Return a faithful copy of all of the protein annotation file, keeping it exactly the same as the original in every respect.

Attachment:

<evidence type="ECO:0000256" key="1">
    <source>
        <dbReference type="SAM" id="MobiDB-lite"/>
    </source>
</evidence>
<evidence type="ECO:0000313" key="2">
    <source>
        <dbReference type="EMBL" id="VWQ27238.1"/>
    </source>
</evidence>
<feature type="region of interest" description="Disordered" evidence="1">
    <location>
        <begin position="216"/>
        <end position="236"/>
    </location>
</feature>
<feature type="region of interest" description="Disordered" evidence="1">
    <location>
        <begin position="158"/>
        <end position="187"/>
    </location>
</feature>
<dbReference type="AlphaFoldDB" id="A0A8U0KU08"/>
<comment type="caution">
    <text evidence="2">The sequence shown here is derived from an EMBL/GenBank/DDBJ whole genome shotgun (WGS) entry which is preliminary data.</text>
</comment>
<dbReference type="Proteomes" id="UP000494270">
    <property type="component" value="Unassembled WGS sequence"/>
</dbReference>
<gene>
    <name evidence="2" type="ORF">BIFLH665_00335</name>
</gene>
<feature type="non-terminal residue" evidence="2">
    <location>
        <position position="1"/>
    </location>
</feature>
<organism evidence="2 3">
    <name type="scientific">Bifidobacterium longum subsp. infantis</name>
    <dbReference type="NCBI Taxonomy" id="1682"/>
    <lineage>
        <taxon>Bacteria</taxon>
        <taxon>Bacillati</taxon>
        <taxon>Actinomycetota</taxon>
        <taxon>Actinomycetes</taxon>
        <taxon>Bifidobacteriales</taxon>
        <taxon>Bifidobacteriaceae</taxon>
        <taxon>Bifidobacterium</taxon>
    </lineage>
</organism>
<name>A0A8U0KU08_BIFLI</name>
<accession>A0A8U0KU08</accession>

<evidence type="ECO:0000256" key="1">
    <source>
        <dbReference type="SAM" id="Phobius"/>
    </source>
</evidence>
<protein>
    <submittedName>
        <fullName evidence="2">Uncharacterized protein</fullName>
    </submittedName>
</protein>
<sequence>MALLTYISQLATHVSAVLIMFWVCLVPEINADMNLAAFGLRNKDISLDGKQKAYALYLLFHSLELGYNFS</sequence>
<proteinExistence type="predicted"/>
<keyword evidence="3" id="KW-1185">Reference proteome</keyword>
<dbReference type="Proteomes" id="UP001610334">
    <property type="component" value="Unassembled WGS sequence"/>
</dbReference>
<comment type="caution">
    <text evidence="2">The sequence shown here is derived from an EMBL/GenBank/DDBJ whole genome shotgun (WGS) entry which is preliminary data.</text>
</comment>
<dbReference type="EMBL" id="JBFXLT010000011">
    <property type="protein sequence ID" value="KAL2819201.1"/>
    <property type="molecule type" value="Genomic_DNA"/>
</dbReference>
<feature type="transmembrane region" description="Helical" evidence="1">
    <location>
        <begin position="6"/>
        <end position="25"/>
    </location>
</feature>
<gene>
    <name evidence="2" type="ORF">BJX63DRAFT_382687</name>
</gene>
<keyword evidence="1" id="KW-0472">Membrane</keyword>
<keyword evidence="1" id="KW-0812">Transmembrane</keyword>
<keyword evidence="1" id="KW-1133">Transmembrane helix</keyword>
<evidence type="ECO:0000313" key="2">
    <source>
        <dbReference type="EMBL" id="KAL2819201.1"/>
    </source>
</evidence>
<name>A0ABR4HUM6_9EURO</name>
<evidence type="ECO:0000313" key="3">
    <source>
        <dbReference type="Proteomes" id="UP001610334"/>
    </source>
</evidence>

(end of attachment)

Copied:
<evidence type="ECO:0000256" key="1">
    <source>
        <dbReference type="SAM" id="MobiDB-lite"/>
    </source>
</evidence>
<evidence type="ECO:0000313" key="2">
    <source>
        <dbReference type="EMBL" id="VWQ27238.1"/>
    </source>
</evidence>
<feature type="region of interest" description="Disordered" evidence="1">
    <location>
        <begin position="216"/>
        <end position="236"/>
    </location>
</feature>
<feature type="region of interest" description="Disordered" evidence="1">
    <location>
        <begin position="158"/>
        <end position="187"/>
    </location>
</feature>
<dbReference type="AlphaFoldDB" id="A0A8U0KU08"/>
<comment type="caution">
    <text evidence="2">The sequence shown here is derived from an EMBL/GenBank/DDBJ whole genome shotgun (WGS) entry which is preliminary data.</text>
</comment>
<dbReference type="Proteomes" id="UP000494270">
    <property type="component" value="Unassembled WGS sequence"/>
</dbReference>
<gene>
    <name evidence="2" type="ORF">BIFLH665_00335</name>
</gene>
<feature type="non-terminal residue" evidence="2">
    <location>
        <position position="1"/>
    </location>
</feature>
<organism evidence="2 3">
    <name type="scientific">Bifidobacterium longum subsp. infantis</name>
    <dbReference type="NCBI Taxonomy" id="1682"/>
    <lineage>
        <taxon>Bacteria</taxon>
        <taxon>Bacillati</taxon>
        <taxon>Actinomycetota</taxon>
        <taxon>Actinomycetes</taxon>
        <taxon>Bifidobacteriales</taxon>
        <taxon>Bifidobacteriaceae</taxon>
        <taxon>Bifidobacterium</taxon>
    </lineage>
</organism>
<name>A0A8U0KU08_BIFLI</name>
<accession>A0A8U0KU08</accession>

<evidence type="ECO:0000256" key="1">
    <source>
        <dbReference type="SAM" id="Phobius"/>
    </source>
</evidence>
<protein>
    <submittedName>
        <fullName evidence="2">Uncharacterized protein</fullName>
    </submittedName>
</protein>
<sequence>MALLTYISQLATHVSAVLIMFWVCLVPEINADMNLAAFGLRNKDISLDGKQKAYALYLLFHSLELGYNFS</sequence>
<proteinExistence type="predicted"/>
<keyword evidence="3" id="KW-1185">Reference proteome</keyword>
<dbReference type="Proteomes" id="UP001610334">
    <property type="component" value="Unassembled WGS sequence"/>
</dbReference>
<comment type="caution">
    <text evidence="2">The sequence shown here is derived from an EMBL/GenBank/DDBJ whole genome shotgun (WGS) entry which is preliminary data.</text>
</comment>
<dbReference type="EMBL" id="JBFXLT010000011">
    <property type="protein sequence ID" value="KAL2819201.1"/>
    <property type="molecule type" value="Genomic_DNA"/>
</dbReference>
<feature type="transmembrane region" description="Helical" evidence="1">
    <location>
        <begin position="6"/>
        <end position="25"/>
    </location>
</feature>
<gene>
    <name evidence="2" type="ORF">BJX63DRAFT_382687</name>
</gene>
<keyword evidence="1" id="KW-0472">Membrane</keyword>
<keyword evidence="1" id="KW-0812">Transmembrane</keyword>
<keyword evidence="1" id="KW-1133">Transmembrane helix</keyword>
<evidence type="ECO:0000313" key="2">
    <source>
        <dbReference type="EMBL" id="KAL2819201.1"/>
    </source>
</evidence>
<name>A0ABR4HUM6_9EURO</name>
<evidence type="ECO:0000313" key="3">
    <source>
        <dbReference type="Proteomes" id="UP001610334"/>
    </source>
</evidence>